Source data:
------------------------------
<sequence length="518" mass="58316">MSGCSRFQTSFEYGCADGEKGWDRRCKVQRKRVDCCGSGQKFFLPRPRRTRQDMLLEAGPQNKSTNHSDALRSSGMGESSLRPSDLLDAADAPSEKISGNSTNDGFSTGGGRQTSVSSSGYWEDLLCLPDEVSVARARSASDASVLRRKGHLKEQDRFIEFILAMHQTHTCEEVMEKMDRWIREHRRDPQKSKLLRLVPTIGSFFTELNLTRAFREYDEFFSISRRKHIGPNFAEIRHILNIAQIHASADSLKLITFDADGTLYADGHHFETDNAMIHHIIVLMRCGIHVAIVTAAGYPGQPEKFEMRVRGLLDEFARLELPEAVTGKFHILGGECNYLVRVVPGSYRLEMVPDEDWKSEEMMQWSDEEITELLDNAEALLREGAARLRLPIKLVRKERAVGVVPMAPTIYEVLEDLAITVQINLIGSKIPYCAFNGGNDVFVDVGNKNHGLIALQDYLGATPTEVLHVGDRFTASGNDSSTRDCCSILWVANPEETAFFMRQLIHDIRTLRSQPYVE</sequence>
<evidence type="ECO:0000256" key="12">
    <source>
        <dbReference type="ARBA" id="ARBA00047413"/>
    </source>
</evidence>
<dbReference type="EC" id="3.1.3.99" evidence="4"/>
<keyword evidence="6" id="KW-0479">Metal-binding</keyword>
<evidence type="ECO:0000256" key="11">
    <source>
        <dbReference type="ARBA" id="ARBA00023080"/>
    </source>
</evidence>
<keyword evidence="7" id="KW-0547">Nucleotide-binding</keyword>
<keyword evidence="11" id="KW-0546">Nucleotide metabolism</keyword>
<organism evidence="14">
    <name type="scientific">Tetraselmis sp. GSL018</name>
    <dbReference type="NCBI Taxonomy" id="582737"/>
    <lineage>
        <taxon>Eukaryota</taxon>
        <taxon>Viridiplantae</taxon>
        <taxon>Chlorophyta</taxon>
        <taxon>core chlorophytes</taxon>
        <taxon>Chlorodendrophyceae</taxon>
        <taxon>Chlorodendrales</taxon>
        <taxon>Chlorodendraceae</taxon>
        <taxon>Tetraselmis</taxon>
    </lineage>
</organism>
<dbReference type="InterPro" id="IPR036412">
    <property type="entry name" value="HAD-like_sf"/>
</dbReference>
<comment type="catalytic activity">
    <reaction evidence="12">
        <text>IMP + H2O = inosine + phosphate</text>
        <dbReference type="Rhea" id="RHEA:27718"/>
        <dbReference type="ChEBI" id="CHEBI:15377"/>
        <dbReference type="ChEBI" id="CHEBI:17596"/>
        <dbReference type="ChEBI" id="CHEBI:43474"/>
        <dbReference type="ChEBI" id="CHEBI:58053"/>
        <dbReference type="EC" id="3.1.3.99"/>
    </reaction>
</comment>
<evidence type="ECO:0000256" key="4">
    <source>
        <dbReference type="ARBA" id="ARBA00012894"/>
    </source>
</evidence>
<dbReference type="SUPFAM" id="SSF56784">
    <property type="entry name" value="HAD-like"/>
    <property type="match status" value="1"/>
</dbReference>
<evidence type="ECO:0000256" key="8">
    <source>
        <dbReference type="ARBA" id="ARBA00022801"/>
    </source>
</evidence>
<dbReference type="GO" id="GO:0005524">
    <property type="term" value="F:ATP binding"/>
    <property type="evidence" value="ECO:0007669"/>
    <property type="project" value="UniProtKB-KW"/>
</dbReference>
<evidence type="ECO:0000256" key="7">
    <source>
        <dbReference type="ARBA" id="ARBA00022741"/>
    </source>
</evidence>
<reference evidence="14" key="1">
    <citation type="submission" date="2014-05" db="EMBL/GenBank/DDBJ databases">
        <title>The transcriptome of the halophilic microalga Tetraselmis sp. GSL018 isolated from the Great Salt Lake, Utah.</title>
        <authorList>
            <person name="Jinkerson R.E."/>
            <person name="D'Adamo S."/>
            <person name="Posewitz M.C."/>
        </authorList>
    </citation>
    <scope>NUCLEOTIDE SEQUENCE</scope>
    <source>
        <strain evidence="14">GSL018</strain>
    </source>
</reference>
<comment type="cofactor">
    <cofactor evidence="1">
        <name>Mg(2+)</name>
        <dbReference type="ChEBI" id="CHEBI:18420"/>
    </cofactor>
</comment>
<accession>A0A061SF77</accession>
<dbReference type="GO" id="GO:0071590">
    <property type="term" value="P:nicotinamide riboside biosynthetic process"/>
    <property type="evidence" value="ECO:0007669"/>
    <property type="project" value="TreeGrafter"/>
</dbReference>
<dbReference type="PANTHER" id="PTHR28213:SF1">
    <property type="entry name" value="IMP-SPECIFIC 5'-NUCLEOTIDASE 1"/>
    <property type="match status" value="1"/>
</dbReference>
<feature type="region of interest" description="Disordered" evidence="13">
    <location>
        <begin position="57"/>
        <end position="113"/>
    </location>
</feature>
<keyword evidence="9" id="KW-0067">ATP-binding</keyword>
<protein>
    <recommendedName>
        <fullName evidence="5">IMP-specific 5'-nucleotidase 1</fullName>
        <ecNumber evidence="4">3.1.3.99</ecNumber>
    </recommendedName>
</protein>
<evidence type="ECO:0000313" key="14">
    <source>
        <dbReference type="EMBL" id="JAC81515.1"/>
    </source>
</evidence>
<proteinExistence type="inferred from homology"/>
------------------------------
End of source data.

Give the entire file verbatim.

<sequence length="518" mass="58316">MSGCSRFQTSFEYGCADGEKGWDRRCKVQRKRVDCCGSGQKFFLPRPRRTRQDMLLEAGPQNKSTNHSDALRSSGMGESSLRPSDLLDAADAPSEKISGNSTNDGFSTGGGRQTSVSSSGYWEDLLCLPDEVSVARARSASDASVLRRKGHLKEQDRFIEFILAMHQTHTCEEVMEKMDRWIREHRRDPQKSKLLRLVPTIGSFFTELNLTRAFREYDEFFSISRRKHIGPNFAEIRHILNIAQIHASADSLKLITFDADGTLYADGHHFETDNAMIHHIIVLMRCGIHVAIVTAAGYPGQPEKFEMRVRGLLDEFARLELPEAVTGKFHILGGECNYLVRVVPGSYRLEMVPDEDWKSEEMMQWSDEEITELLDNAEALLREGAARLRLPIKLVRKERAVGVVPMAPTIYEVLEDLAITVQINLIGSKIPYCAFNGGNDVFVDVGNKNHGLIALQDYLGATPTEVLHVGDRFTASGNDSSTRDCCSILWVANPEETAFFMRQLIHDIRTLRSQPYVE</sequence>
<evidence type="ECO:0000256" key="12">
    <source>
        <dbReference type="ARBA" id="ARBA00047413"/>
    </source>
</evidence>
<dbReference type="EC" id="3.1.3.99" evidence="4"/>
<keyword evidence="6" id="KW-0479">Metal-binding</keyword>
<evidence type="ECO:0000256" key="11">
    <source>
        <dbReference type="ARBA" id="ARBA00023080"/>
    </source>
</evidence>
<keyword evidence="7" id="KW-0547">Nucleotide-binding</keyword>
<keyword evidence="11" id="KW-0546">Nucleotide metabolism</keyword>
<organism evidence="14">
    <name type="scientific">Tetraselmis sp. GSL018</name>
    <dbReference type="NCBI Taxonomy" id="582737"/>
    <lineage>
        <taxon>Eukaryota</taxon>
        <taxon>Viridiplantae</taxon>
        <taxon>Chlorophyta</taxon>
        <taxon>core chlorophytes</taxon>
        <taxon>Chlorodendrophyceae</taxon>
        <taxon>Chlorodendrales</taxon>
        <taxon>Chlorodendraceae</taxon>
        <taxon>Tetraselmis</taxon>
    </lineage>
</organism>
<dbReference type="InterPro" id="IPR036412">
    <property type="entry name" value="HAD-like_sf"/>
</dbReference>
<comment type="catalytic activity">
    <reaction evidence="12">
        <text>IMP + H2O = inosine + phosphate</text>
        <dbReference type="Rhea" id="RHEA:27718"/>
        <dbReference type="ChEBI" id="CHEBI:15377"/>
        <dbReference type="ChEBI" id="CHEBI:17596"/>
        <dbReference type="ChEBI" id="CHEBI:43474"/>
        <dbReference type="ChEBI" id="CHEBI:58053"/>
        <dbReference type="EC" id="3.1.3.99"/>
    </reaction>
</comment>
<evidence type="ECO:0000256" key="4">
    <source>
        <dbReference type="ARBA" id="ARBA00012894"/>
    </source>
</evidence>
<dbReference type="SUPFAM" id="SSF56784">
    <property type="entry name" value="HAD-like"/>
    <property type="match status" value="1"/>
</dbReference>
<evidence type="ECO:0000256" key="8">
    <source>
        <dbReference type="ARBA" id="ARBA00022801"/>
    </source>
</evidence>
<dbReference type="GO" id="GO:0005524">
    <property type="term" value="F:ATP binding"/>
    <property type="evidence" value="ECO:0007669"/>
    <property type="project" value="UniProtKB-KW"/>
</dbReference>
<evidence type="ECO:0000256" key="7">
    <source>
        <dbReference type="ARBA" id="ARBA00022741"/>
    </source>
</evidence>
<reference evidence="14" key="1">
    <citation type="submission" date="2014-05" db="EMBL/GenBank/DDBJ databases">
        <title>The transcriptome of the halophilic microalga Tetraselmis sp. GSL018 isolated from the Great Salt Lake, Utah.</title>
        <authorList>
            <person name="Jinkerson R.E."/>
            <person name="D'Adamo S."/>
            <person name="Posewitz M.C."/>
        </authorList>
    </citation>
    <scope>NUCLEOTIDE SEQUENCE</scope>
    <source>
        <strain evidence="14">GSL018</strain>
    </source>
</reference>
<comment type="cofactor">
    <cofactor evidence="1">
        <name>Mg(2+)</name>
        <dbReference type="ChEBI" id="CHEBI:18420"/>
    </cofactor>
</comment>
<accession>A0A061SF77</accession>
<dbReference type="GO" id="GO:0071590">
    <property type="term" value="P:nicotinamide riboside biosynthetic process"/>
    <property type="evidence" value="ECO:0007669"/>
    <property type="project" value="TreeGrafter"/>
</dbReference>
<dbReference type="PANTHER" id="PTHR28213:SF1">
    <property type="entry name" value="IMP-SPECIFIC 5'-NUCLEOTIDASE 1"/>
    <property type="match status" value="1"/>
</dbReference>
<feature type="region of interest" description="Disordered" evidence="13">
    <location>
        <begin position="57"/>
        <end position="113"/>
    </location>
</feature>
<keyword evidence="9" id="KW-0067">ATP-binding</keyword>
<protein>
    <recommendedName>
        <fullName evidence="5">IMP-specific 5'-nucleotidase 1</fullName>
        <ecNumber evidence="4">3.1.3.99</ecNumber>
    </recommendedName>
</protein>
<evidence type="ECO:0000313" key="14">
    <source>
        <dbReference type="EMBL" id="JAC81515.1"/>
    </source>
</evidence>
<proteinExistence type="inferred from homology"/>